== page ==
Local farmer striking a pose.

Vietnam… we’re still in the country and have at least a week & a half left as I write this but just wanted to jot down some thoughts as we go forward.

First of all the Vietnamese people are hands down some of the nicest we’ve ever run across in our travels. And we’ve met a lot of nice ‘locals’ over the years. Genuine, not because they can make a buck on us, sincerely nice folk. Sure when we’re in restaurants and on tours we kind of expect the kindness. But when we’re walking through back alleys and areas where this isn’t a business enterprise in sight and the residents we’re passing have no way to sell us anything they’re still awesome! The kids in particular are ‘hello, hello!’. I think the locals realize the importance of english as a ‘universal language’ and so encourage their kids to learn it early. I’ve even had moms on public buses try to gently push their pre-school age children into a light conversation with DJ and I for the experience. Even the adults who never learned any english and have no desire to do so will still wave and flash a sincere smile. So while yes, it seems everyone in Vietnam wants to sell you something even when they’re not they are awesomely nice!

Why does everyone in Vietnam want to sell us (americans) something? It’s largely because they see us as all being quite wealthy and relatively speaking we are when compared to the average local. We’ve heard numbers somewhere along the lines of $7-10 USD a day. As I look through some of the local job postings that number seems to be borne out by the ads – here’s one:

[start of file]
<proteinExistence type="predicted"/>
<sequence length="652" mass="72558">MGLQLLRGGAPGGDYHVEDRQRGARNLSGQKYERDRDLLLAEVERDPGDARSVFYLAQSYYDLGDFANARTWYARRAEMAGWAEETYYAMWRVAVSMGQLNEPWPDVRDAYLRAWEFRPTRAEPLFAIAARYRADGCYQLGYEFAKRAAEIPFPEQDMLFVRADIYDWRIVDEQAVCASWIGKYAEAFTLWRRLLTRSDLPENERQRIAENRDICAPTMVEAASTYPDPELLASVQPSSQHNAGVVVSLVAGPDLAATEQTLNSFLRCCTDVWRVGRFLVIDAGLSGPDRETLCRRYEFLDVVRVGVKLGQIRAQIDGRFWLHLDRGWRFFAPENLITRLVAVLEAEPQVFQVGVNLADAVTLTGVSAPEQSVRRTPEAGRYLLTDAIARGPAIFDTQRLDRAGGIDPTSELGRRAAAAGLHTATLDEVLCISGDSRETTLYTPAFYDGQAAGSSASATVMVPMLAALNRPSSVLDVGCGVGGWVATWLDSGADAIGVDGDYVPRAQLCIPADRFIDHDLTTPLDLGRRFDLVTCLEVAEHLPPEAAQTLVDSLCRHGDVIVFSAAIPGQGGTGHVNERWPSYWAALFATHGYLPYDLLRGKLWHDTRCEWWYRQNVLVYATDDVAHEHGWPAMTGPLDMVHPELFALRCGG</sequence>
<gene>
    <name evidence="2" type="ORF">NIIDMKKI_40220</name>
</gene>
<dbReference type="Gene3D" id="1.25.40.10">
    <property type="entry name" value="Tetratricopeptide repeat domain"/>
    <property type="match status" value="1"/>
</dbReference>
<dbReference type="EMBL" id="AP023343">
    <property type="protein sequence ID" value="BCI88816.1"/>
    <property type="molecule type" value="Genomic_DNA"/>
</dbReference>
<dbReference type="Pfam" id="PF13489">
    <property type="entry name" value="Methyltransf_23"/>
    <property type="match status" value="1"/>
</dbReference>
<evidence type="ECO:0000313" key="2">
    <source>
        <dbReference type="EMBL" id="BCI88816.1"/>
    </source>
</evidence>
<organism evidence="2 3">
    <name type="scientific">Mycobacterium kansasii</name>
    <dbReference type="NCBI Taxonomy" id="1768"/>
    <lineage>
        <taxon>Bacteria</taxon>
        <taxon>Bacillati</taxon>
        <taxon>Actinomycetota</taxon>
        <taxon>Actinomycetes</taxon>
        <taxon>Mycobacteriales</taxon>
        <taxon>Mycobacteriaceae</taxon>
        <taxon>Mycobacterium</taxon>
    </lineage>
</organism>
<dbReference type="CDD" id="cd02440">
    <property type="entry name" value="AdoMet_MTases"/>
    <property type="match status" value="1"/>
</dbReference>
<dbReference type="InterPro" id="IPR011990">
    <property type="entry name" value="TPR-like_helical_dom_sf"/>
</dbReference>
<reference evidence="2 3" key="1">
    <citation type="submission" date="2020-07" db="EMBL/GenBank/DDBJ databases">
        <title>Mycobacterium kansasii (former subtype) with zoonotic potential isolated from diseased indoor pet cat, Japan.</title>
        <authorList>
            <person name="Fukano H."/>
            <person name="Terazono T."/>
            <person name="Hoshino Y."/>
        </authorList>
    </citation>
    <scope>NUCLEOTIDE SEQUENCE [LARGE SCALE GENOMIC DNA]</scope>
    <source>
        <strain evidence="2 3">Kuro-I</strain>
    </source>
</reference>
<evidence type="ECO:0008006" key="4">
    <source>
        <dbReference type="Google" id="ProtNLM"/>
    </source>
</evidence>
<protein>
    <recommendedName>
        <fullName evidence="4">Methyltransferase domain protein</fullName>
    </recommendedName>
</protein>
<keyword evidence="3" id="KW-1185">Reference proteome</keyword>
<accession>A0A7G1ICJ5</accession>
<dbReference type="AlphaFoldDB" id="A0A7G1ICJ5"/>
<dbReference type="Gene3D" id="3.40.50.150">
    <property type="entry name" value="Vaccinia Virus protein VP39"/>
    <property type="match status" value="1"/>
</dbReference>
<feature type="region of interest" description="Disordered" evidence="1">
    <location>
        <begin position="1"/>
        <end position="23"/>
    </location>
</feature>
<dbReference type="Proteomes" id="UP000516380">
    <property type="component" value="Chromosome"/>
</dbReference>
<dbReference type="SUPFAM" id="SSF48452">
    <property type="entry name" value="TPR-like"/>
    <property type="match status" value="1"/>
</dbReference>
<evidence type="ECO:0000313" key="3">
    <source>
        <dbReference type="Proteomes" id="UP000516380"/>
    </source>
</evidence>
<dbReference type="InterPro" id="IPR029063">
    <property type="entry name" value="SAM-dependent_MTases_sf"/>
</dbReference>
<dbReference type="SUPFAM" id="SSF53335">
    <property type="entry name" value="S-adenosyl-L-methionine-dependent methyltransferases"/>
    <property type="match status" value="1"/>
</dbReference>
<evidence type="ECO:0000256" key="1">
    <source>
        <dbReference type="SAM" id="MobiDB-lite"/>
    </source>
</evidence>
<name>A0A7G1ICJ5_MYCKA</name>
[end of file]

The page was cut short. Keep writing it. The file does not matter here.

To break that down a bit… using the current exchange 5 million dong a month is $219 USD. A month. Even the chef is ‘only’ earning $307 USD / month on a six day workweek. Oh, and the cook making 20k dong an hour is getting the equivalent of 88 cents US an hour. Granted there is food & drink included in these particular salaries but if you think for a second that it is anything extravagant you’d be sadly mistaken. Local dishes can be purchased for less than a buck USD and we’ve seen hostels for $3 USD a night. So I guess you could add perhaps $3-5 USD a day to the above rates. The reality is the average service worker is going to be in the sub $2 USD / day range. And my point to this little wage and earnings exercise is that as an American you can live like royalty here if you do you want for a fraction of what it would cost back in the states.

Other costs while I’m jotting down financials… local beer (not that I like it) less than $1 / can. Thirty minute shuttle ride from Hoi An (current location) to the main airport, $10.97 for up to 4 pax. Coke / soda can be had for 50 cents/ can. Our lodging, which is quite nice and includes a good breakfast, is working out to $29/day and we could have gone MUCH cheaper but this is our comfort zone.

There is a very noticeable expat population here and it’s quickly becoming clear as to why that is!

Jack’s Cat Cafe

Louis Villa Hoi An

Thoughts From Hoi An